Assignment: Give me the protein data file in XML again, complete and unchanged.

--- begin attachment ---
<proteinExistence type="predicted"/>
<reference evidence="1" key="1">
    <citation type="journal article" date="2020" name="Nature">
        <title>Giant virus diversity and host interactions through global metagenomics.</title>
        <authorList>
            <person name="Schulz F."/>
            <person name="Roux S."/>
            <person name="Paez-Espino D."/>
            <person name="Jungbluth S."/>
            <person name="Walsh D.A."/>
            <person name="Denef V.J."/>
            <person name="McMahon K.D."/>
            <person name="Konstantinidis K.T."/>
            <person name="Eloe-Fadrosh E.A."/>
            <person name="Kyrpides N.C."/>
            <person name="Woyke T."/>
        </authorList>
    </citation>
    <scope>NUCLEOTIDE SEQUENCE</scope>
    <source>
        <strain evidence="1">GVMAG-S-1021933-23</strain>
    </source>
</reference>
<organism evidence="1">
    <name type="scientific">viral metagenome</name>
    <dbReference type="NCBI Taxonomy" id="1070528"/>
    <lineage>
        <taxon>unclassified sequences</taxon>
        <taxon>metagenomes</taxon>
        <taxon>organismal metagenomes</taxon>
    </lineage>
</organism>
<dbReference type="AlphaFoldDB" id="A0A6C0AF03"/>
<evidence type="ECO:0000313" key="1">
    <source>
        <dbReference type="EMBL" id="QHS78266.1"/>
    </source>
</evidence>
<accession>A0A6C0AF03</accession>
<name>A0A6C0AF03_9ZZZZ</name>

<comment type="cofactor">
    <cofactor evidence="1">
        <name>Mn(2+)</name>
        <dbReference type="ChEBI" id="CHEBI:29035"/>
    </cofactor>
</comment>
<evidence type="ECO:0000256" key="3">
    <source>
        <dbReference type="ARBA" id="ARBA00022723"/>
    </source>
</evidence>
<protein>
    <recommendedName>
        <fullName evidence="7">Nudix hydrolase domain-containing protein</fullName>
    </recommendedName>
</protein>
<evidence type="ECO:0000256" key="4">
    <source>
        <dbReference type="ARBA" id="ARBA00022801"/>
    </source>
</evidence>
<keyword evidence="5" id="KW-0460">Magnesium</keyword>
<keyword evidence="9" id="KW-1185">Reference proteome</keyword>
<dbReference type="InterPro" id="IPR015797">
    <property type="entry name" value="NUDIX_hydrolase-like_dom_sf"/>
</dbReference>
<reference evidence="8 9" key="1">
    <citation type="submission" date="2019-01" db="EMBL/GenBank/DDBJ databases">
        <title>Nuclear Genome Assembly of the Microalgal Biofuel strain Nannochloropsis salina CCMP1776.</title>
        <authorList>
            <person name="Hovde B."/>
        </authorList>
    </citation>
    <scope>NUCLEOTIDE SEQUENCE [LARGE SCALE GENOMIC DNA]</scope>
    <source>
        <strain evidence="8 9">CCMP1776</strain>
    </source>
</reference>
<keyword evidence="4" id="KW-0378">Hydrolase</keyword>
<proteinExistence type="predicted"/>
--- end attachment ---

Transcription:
<proteinExistence type="predicted"/>
<reference evidence="1" key="1">
    <citation type="journal article" date="2020" name="Nature">
        <title>Giant virus diversity and host interactions through global metagenomics.</title>
        <authorList>
            <person name="Schulz F."/>
            <person name="Roux S."/>
            <person name="Paez-Espino D."/>
            <person name="Jungbluth S."/>
            <person name="Walsh D.A."/>
            <person name="Denef V.J."/>
            <person name="McMahon K.D."/>
            <person name="Konstantinidis K.T."/>
            <person name="Eloe-Fadrosh E.A."/>
            <person name="Kyrpides N.C."/>
            <person name="Woyke T."/>
        </authorList>
    </citation>
    <scope>NUCLEOTIDE SEQUENCE</scope>
    <source>
        <strain evidence="1">GVMAG-S-1021933-23</strain>
    </source>
</reference>
<organism evidence="1">
    <name type="scientific">viral metagenome</name>
    <dbReference type="NCBI Taxonomy" id="1070528"/>
    <lineage>
        <taxon>unclassified sequences</taxon>
        <taxon>metagenomes</taxon>
        <taxon>organismal metagenomes</taxon>
    </lineage>
</organism>
<dbReference type="AlphaFoldDB" id="A0A6C0AF03"/>
<evidence type="ECO:0000313" key="1">
    <source>
        <dbReference type="EMBL" id="QHS78266.1"/>
    </source>
</evidence>
<accession>A0A6C0AF03</accession>
<name>A0A6C0AF03_9ZZZZ</name>

<comment type="cofactor">
    <cofactor evidence="1">
        <name>Mn(2+)</name>
        <dbReference type="ChEBI" id="CHEBI:29035"/>
    </cofactor>
</comment>
<evidence type="ECO:0000256" key="3">
    <source>
        <dbReference type="ARBA" id="ARBA00022723"/>
    </source>
</evidence>
<protein>
    <recommendedName>
        <fullName evidence="7">Nudix hydrolase domain-containing protein</fullName>
    </recommendedName>
</protein>
<evidence type="ECO:0000256" key="4">
    <source>
        <dbReference type="ARBA" id="ARBA00022801"/>
    </source>
</evidence>
<keyword evidence="5" id="KW-0460">Magnesium</keyword>
<keyword evidence="9" id="KW-1185">Reference proteome</keyword>
<dbReference type="InterPro" id="IPR015797">
    <property type="entry name" value="NUDIX_hydrolase-like_dom_sf"/>
</dbReference>
<reference evidence="8 9" key="1">
    <citation type="submission" date="2019-01" db="EMBL/GenBank/DDBJ databases">
        <title>Nuclear Genome Assembly of the Microalgal Biofuel strain Nannochloropsis salina CCMP1776.</title>
        <authorList>
            <person name="Hovde B."/>
        </authorList>
    </citation>
    <scope>NUCLEOTIDE SEQUENCE [LARGE SCALE GENOMIC DNA]</scope>
    <source>
        <strain evidence="8 9">CCMP1776</strain>
    </source>
</reference>
<keyword evidence="4" id="KW-0378">Hydrolase</keyword>
<proteinExistence type="predicted"/>